Inheritance Law Reform in Morocco: At the Intersection of Human Rights and Religious Identity

Last week, the president of Morocco’s National Human Rights Council (CNDH), Driss El Yazami, publicly released the Council’s most recent report on gender equality and parity in Morocco. The content and recommendations contained therein were broad, addressing a range of issues related to laws affecting women. However, one issue, in particular, received significant attention and has been the subject of heated debate here in the country: inheritance law.

The report comes four years after the adoption of a new, Arab Spring-inspired constitution and ten years after a controversial yet much celebrated reform of the Moroccan Family Code (al-mudawwana). While the CNDH has issued previous reports and memoranda on gender, the CNDH noted that the report was “the first of its kind” to review the efforts and achievements to promote and protect the rights of women in Morocco, but also to present the challenges, gaps, and obstacles that continue to prevent women from enjoying all of their human rights. The report is comprised of three chapters, addressing (1) gender equality and non-discrimination, (2) equality and parity in economic, social, and cultural rights, and (3) public policies and their impacts on women that are most vulnerable to human rights violations, and it offers 97 recommendations intended to ensure the full participation of women in society and their equal access to services and resources. From a human rights perspective, it is impressive.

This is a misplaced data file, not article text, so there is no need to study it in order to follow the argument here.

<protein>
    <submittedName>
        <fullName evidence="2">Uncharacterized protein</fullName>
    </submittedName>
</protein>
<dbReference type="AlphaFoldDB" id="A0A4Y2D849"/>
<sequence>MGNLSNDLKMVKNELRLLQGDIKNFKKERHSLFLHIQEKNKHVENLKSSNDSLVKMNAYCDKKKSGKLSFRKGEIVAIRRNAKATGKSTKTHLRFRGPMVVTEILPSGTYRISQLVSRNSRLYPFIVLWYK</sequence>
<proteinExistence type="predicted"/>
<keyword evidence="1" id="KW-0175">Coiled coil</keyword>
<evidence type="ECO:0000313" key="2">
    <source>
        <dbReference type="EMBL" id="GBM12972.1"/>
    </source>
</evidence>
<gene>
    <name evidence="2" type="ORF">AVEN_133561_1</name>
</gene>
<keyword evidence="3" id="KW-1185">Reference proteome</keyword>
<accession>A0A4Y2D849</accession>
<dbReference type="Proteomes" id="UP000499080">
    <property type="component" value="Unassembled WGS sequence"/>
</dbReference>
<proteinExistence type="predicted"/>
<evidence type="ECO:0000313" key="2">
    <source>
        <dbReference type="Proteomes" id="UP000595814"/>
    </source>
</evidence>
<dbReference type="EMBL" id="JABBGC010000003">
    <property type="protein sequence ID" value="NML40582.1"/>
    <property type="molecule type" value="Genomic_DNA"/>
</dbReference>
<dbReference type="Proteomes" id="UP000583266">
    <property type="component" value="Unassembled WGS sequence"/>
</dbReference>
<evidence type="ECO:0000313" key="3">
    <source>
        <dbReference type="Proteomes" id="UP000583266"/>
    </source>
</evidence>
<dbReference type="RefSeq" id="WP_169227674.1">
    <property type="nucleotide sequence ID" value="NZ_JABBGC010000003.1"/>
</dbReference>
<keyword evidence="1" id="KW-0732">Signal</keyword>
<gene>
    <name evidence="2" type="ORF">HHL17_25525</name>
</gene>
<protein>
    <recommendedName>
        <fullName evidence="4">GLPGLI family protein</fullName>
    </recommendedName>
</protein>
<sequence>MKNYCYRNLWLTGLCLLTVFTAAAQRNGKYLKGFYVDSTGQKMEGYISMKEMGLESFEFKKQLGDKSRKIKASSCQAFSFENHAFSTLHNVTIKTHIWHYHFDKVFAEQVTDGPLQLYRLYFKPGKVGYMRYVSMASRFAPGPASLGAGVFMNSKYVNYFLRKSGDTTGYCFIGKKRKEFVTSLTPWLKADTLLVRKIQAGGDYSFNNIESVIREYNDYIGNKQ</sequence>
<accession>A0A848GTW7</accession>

In a press statement after the conference, El Yazami said, “There will be no democratic progress or fair and sustainable development in Morocco without the empowerment and full participation of women, who make up one-half of Moroccan society.”

The report provided many opportunities for controversy, but its recommendations relating to inheritance generated the most coverage in the Arabic- and French-language press. The report commented on current legislation around inheritance, which stipulates that male heirs receive double that of female heirs, among other such provisions. It then recommended an amendment to the Family Code giving women the same rights as men in the context of inheritance. In supporting its recommendation, the CNDH referred to both national and international law, citing Article 19 of the 2011 constitution and Article 9 of the Convention on the Elimination of All Forms of Discrimination against Women (CEDAW), of which Morocco is a party.

The most trenchant response has come from the Justice and Development Party (PJD), the ruling political party in Morocco since 2011. While they are often referred to as “Islamist,” the party describes itself as a political party with an Islamic frame of reference, an important distinction, I have learned, here in Morocco.

The party has referred to the report as an “unacceptable provocation,” criticizing its perceived overreach into the religious domain. Its principal objection has been that the recommendation to amend the inheritance laws contravenes explicit textual directives in the Qur’an, which the party says are not open to interpretation. Thus, they contend, the recommendation lacks legitimacy and legality in Morocco.

Interestingly, the PJD has also used the 2011 constitution to support its position, going so far as to say that the recommendation would be a violation of the constitution. To support this claim, the party points to the preamble, which states that Morocco is a Muslim State, as well as to the very same provision used in the CNDH report, Article 19, which states that gender must be strengthened but “with respect for the provisions of the Constitution, of the constants [constantes] and of the laws of the Kingdom.”